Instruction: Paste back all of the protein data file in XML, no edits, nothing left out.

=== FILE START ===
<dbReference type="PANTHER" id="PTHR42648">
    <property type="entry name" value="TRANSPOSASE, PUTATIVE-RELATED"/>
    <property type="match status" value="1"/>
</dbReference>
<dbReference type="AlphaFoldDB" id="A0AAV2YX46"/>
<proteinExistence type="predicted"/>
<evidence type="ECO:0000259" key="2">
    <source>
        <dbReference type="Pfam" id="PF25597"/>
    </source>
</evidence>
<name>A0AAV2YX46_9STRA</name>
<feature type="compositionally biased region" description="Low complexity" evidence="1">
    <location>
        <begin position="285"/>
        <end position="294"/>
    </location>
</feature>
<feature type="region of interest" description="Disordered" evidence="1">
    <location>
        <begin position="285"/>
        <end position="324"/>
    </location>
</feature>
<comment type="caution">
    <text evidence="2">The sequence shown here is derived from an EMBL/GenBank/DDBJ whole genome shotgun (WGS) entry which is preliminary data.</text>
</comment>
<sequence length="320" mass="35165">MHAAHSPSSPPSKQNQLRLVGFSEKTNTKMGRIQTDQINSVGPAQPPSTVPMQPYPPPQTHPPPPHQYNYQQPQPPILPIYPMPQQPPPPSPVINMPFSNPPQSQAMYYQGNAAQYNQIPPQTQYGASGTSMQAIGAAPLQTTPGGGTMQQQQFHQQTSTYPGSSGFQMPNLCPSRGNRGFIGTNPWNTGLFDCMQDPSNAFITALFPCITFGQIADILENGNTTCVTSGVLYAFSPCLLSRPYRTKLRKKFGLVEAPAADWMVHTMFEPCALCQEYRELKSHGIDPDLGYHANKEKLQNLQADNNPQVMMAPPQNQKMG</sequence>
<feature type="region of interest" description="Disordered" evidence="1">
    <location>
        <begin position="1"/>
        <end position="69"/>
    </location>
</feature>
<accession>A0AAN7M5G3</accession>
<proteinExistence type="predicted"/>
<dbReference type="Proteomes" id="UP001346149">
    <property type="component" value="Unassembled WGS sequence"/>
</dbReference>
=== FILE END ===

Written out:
<dbReference type="PANTHER" id="PTHR42648">
    <property type="entry name" value="TRANSPOSASE, PUTATIVE-RELATED"/>
    <property type="match status" value="1"/>
</dbReference>
<dbReference type="AlphaFoldDB" id="A0AAV2YX46"/>
<proteinExistence type="predicted"/>
<evidence type="ECO:0000259" key="2">
    <source>
        <dbReference type="Pfam" id="PF25597"/>
    </source>
</evidence>
<name>A0AAV2YX46_9STRA</name>
<feature type="compositionally biased region" description="Low complexity" evidence="1">
    <location>
        <begin position="285"/>
        <end position="294"/>
    </location>
</feature>
<feature type="region of interest" description="Disordered" evidence="1">
    <location>
        <begin position="285"/>
        <end position="324"/>
    </location>
</feature>
<comment type="caution">
    <text evidence="2">The sequence shown here is derived from an EMBL/GenBank/DDBJ whole genome shotgun (WGS) entry which is preliminary data.</text>
</comment>
<sequence length="320" mass="35165">MHAAHSPSSPPSKQNQLRLVGFSEKTNTKMGRIQTDQINSVGPAQPPSTVPMQPYPPPQTHPPPPHQYNYQQPQPPILPIYPMPQQPPPPSPVINMPFSNPPQSQAMYYQGNAAQYNQIPPQTQYGASGTSMQAIGAAPLQTTPGGGTMQQQQFHQQTSTYPGSSGFQMPNLCPSRGNRGFIGTNPWNTGLFDCMQDPSNAFITALFPCITFGQIADILENGNTTCVTSGVLYAFSPCLLSRPYRTKLRKKFGLVEAPAADWMVHTMFEPCALCQEYRELKSHGIDPDLGYHANKEKLQNLQADNNPQVMMAPPQNQKMG</sequence>
<feature type="region of interest" description="Disordered" evidence="1">
    <location>
        <begin position="1"/>
        <end position="69"/>
    </location>
</feature>
<accession>A0AAN7M5G3</accession>
<proteinExistence type="predicted"/>
<dbReference type="Proteomes" id="UP001346149">
    <property type="component" value="Unassembled WGS sequence"/>
</dbReference>